Why Dads Should be Involved in Their Child’s Therapy

Family dynamics can make a parent feel invisible. All families are complex and rich with unique patterns that get created early on. A dominant parent can emerge because of personality differences and family habits. Both parents, however, have an important role to play in their child’s development. Research shows that children benefit greatly when their dads participate in their lives.

Dad

Not so long ago, fathers were often kept out of the parenting loop. The growth of two-income families in our society has recently changed the rules. Biology, however, does not care about societal constraints. Just like mothers do, men undergo hormonal changes when they are about to have a baby, and in the year following the birth of their child. Their testosterone (male hormone associated with virility and aggression) goes down, while their oxytocin (so-called love hormone) goes up. These hormonal shifts make both men and women more nurturing, but there are some differences. Males make oxytocin when they physically play with their child, while females produce more of the hormone when they hug and cuddle with their offspring.

There are many reason why fathers should be involved in their child’s therapy. Studies have shown that fathers not only tend to play more physically with their children, but they approach play differently than mothers do. Rough and tumble activities can help a child who has poor body awareness or needs more tactile and proprioceptive (receptors in your joints that register pressure) input. The increased sensory activity can improve a child’s alertness and interaction. When compared to mothers, studies show that fathers are more likely to use a toy differently than for its intended purpose. The dad’s approach, in this case, is helpful to a child who needs to expand his play repertoire.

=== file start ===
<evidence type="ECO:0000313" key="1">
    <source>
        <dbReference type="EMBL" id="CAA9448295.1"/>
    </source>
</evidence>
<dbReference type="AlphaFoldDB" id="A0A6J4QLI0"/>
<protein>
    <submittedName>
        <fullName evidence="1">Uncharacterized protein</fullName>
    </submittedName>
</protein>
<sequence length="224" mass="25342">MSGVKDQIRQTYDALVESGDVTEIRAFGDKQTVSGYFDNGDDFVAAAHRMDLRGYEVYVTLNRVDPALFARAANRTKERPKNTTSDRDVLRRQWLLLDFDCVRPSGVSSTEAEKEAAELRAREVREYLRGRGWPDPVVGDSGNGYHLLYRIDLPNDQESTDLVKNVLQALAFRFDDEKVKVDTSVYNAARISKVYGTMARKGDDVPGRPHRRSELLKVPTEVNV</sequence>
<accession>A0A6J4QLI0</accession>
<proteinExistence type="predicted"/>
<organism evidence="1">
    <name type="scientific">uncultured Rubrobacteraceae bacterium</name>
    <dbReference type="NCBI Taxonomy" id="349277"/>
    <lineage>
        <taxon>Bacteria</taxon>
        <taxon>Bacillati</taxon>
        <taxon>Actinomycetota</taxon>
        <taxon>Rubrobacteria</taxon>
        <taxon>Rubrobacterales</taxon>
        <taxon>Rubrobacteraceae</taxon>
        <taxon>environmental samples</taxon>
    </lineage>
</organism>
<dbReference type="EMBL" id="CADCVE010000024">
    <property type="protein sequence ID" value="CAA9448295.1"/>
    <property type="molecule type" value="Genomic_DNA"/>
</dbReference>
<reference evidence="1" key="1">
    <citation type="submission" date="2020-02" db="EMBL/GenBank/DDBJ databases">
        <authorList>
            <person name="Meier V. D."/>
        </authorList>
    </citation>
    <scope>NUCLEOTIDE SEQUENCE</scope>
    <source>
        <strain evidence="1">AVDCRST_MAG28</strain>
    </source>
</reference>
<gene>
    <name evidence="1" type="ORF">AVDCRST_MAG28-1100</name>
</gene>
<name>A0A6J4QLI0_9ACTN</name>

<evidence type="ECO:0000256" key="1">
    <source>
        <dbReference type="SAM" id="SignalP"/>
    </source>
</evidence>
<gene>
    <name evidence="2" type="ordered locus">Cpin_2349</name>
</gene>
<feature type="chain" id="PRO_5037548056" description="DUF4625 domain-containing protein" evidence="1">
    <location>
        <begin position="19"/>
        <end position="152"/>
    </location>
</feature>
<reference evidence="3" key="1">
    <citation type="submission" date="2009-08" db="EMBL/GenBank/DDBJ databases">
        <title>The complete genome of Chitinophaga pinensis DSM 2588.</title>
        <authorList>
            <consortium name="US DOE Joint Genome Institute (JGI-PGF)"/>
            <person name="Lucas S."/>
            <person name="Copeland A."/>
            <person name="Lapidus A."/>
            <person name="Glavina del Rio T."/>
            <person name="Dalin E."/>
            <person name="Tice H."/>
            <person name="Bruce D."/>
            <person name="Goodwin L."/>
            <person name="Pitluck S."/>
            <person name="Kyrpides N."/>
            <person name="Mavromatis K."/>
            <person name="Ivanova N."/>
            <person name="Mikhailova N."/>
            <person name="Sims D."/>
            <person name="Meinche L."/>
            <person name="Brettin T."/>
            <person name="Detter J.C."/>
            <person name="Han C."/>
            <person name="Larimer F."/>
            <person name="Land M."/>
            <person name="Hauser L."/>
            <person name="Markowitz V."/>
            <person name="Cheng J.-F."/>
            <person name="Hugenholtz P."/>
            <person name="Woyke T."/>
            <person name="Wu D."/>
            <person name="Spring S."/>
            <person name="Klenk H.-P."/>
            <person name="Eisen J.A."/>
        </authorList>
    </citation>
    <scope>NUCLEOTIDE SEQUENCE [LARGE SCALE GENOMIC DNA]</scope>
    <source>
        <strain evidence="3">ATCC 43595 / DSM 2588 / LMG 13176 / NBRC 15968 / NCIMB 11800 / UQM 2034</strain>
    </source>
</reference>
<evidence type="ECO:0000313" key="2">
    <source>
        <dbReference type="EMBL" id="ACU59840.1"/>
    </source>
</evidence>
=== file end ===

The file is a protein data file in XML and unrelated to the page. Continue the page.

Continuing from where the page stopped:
In addition, dads have the power to influence their child’s behavior and outcome. Studies show that children who had an
involved father early on in their lives, were less likely to show behavioral problems later on. As a matter of fact, a dad’s involvement is a strong predictor of a child’s positive outcome for emotional regulation, cognition and communication. When a dad wants to spend time with his child, culturural constraints can often act as a gatekeeper. This means that a father’s participation should be encouraged through community education and early intervention services—the earlier the better. Researchers point out that with the proper professional support, fathers of children with disabilities achieve a higher level of well-being and adaptation. In addition, fathers who are supported by their partner participate more in their child’s life.

Dadkid

A father also has the power to alleviate stress on the whole family. Studies show that fathers process stress differently than mother’s do. They can therefore provide a calming effect on the whole family. Their active participation can bring much needed relief to their partner and their child.

Raising a child with or without developmental challenges, is a partnership.  Fathers are an important part of the solution and should be encouraged to interact with their child.  Please join us in our efforts to include fathers in their child’s therapy time and early intervention services. Talk to your CDI therapist for ideas on how to get Dad more involved.

Sources:
http://www.psy.miami.edu/faculty/dmessinger/c_c/rsrcs/rdgs/emot/LewisLamb2003.dads.pdf
http://numerons.files.wordpress.com/2012/04/18-effective-father-involvement-in-early-autism-intervention.pdf
http://www.wellcome.ac.uk/News/Media-office/Press-releases/2012/WTVM055927.htm
http://health.nv.gov/PDFs/BEIS/2010Feb_FatherInvolvementChildrenWithDisabilities.pdf
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